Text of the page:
I started my first company as a senior in college. It was called Kiko, and was basically a crappy version of Google Calendar before Google Calendar came out. It sucked in every way (we were terrible founders, terrible programmers, it was kind of a piece of shit, we didn't talk to customers) but at least we got started on entrepreneurship.

krymson2415 karma

What are the most socially impactful and highly profitable opportunities in world right now in your eyes?

JustinKan45 karma

Companies that address climate change. Customer preferences are shifting: people are starting to give a shit about what they buy (as long as they don't have to sacrifice very much). People are voting with their wallets: Tesla, Impossible Foods, etc.

If you build a product that is good for the world, high quality, and with a great consumer brand you will kill it.

ohnotadeer14 karma

What's your biggest learning from Atrium?

Also, thanks for doing this and sharing your learnings!

JustinKan63 karma

Biggest learnings from Atrium:

  • Start with the Mission
  • Start remote - lots of people choose jobs they want to be flexible / based on location. Remote is better at this time in the market.
  • Only do something where you have intrinsic motivation. If you don’t, you’ll lose motivation when times are hard or your own goals change.
  • The more people you have, the harder it is to bubble up feedback or turn the ship. The emperor has no clothes effect is real.
  • There is no skipping of the R&D phase of a company - if you try to skip this you miss the part where you are forced to develop something differentiated. Very hard to solve this with money.
  • Adding more money to a situation of lack of product market fit rarely works.
  • Don’t build a services company. It’s more work to manage everyone and the reward isn’t there at the end of the day.
  • CEOs can’t delegate getting in the trenches in the beginning
  • We should have moved more quickly to a flat rate hourly model and iterated the business model.
  • Ability to frame strategy and communicate it is rare and requires experience.
  • Should have asked “who are we building for?” and ruthlessly iterated for them.
  • Create market situations wherever possible and avoid “fake markets” where it seems like a market but isn’t. I.e. you employ someone and they kind of have to use your software -- this is a fake market.
  • Build in a space where the iteration time of your product can be very fast.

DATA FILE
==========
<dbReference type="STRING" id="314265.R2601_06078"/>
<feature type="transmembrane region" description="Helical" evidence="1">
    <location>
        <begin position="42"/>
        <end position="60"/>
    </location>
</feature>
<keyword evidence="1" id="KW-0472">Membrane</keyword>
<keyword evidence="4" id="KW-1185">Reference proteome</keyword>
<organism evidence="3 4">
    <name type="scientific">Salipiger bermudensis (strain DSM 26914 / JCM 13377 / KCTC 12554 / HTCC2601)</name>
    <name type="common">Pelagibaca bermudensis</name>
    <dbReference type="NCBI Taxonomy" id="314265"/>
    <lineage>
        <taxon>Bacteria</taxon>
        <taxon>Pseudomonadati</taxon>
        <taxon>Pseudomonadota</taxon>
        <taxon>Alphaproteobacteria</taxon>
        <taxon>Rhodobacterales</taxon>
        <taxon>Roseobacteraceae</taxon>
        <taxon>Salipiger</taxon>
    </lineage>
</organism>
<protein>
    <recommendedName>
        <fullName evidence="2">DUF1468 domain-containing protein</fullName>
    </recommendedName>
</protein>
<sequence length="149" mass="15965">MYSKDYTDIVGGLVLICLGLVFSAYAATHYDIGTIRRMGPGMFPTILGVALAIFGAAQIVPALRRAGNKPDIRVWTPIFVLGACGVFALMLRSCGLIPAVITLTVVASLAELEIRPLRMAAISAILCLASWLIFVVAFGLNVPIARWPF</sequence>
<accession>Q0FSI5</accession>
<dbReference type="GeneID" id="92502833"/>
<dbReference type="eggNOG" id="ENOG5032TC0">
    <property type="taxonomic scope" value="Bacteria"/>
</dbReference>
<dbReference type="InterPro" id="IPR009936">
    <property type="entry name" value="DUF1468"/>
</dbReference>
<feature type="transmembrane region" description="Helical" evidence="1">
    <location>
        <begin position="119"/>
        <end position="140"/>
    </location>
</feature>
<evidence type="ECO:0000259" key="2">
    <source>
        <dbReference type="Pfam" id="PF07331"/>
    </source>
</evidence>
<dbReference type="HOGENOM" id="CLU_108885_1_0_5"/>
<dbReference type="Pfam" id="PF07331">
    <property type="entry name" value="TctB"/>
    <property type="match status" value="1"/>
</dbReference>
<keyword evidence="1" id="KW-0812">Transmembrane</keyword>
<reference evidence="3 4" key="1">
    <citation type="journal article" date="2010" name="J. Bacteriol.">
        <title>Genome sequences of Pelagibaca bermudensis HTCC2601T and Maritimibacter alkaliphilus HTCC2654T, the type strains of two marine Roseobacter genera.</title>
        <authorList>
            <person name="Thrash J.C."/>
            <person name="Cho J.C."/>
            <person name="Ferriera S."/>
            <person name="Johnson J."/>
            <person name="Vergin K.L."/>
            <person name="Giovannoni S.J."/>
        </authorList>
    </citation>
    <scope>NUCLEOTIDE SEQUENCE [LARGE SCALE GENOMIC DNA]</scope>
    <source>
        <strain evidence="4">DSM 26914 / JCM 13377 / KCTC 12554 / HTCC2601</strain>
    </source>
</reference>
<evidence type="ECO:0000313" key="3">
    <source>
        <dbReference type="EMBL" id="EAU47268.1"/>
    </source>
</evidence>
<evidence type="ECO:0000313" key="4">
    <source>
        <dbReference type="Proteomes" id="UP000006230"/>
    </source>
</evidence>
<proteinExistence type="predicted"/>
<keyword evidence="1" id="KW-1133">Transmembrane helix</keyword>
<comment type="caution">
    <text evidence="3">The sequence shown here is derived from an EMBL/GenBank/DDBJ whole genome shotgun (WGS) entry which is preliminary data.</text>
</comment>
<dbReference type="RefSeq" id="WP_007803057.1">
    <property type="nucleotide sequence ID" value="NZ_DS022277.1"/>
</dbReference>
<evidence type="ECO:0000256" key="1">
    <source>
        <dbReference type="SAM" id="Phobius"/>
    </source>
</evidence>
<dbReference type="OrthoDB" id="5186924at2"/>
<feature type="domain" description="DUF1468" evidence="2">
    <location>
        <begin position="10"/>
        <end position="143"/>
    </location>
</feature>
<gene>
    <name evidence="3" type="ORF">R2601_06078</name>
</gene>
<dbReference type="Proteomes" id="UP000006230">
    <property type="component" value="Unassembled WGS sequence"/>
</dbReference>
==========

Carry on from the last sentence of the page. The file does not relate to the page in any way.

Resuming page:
• The culture is set early and very hard to change.

Syntellio13 karma

What advice would you give to someone in their early 40s who’s had a corporate career and wants to build a tech startup? What should the focus and mindset be?

disaster_accountant20 karma

Join YC’s Startup School program. It’s free and let’s you flush out many aspects of launching a successful company.

JustinKan12 karma

Ditto this.

707RiverRat13 karma

Do you think any advice helped you to get where you are today and if so, what was it?

JustinKan51 karma

My college master (what they call the professor who runs the dorm you are in at Yale, I know) used to say "If you will it, it is no dream." Sounds fucking corny but it was inspirational to me.

My mom used to encourage me to make friends with people and I think that helped me surround myself with smart people that eventually became cofounders, team members and collaborators.

gulagjammin13 karma

I have a question about the description of your podcast, specifically:

people who struggled to find their own purpose, made it in the outside world, and then found deeper meaning beyond success

Does this refer to people who struggle to find meaning, seek success as a means of filling that hole, then realize it does not fill that hole?

Or does it refer to people who forgot they wanted to find their own purpose due to material success, then re-connected with that quest to find purpose?

JustinKan14 karma

Both! I love both types of stories.

BasedJedi11 karma

Hi Justin, what is the single worst thing about YC in your opinion?

JustinKan12 karma

YC is great and I'll never say otherwise.

Roble1810 karma

Which was the original idea to found Twitch considering that youtube already existed? Did you imagine that would became the best platform for streaming?

JustinKan12 karma

My friend and cofounder Emmett thought the gaming streams were the only interesting content on He suggested we pivot to them. At the time, there was no game streams on Youtube.

Our only goal in the beginning was to be bigger than

vermeer8210 karma

Do you ever feel that your biggest achievements are already behind you? How do you find motivation again when you know you will never reach those highs again?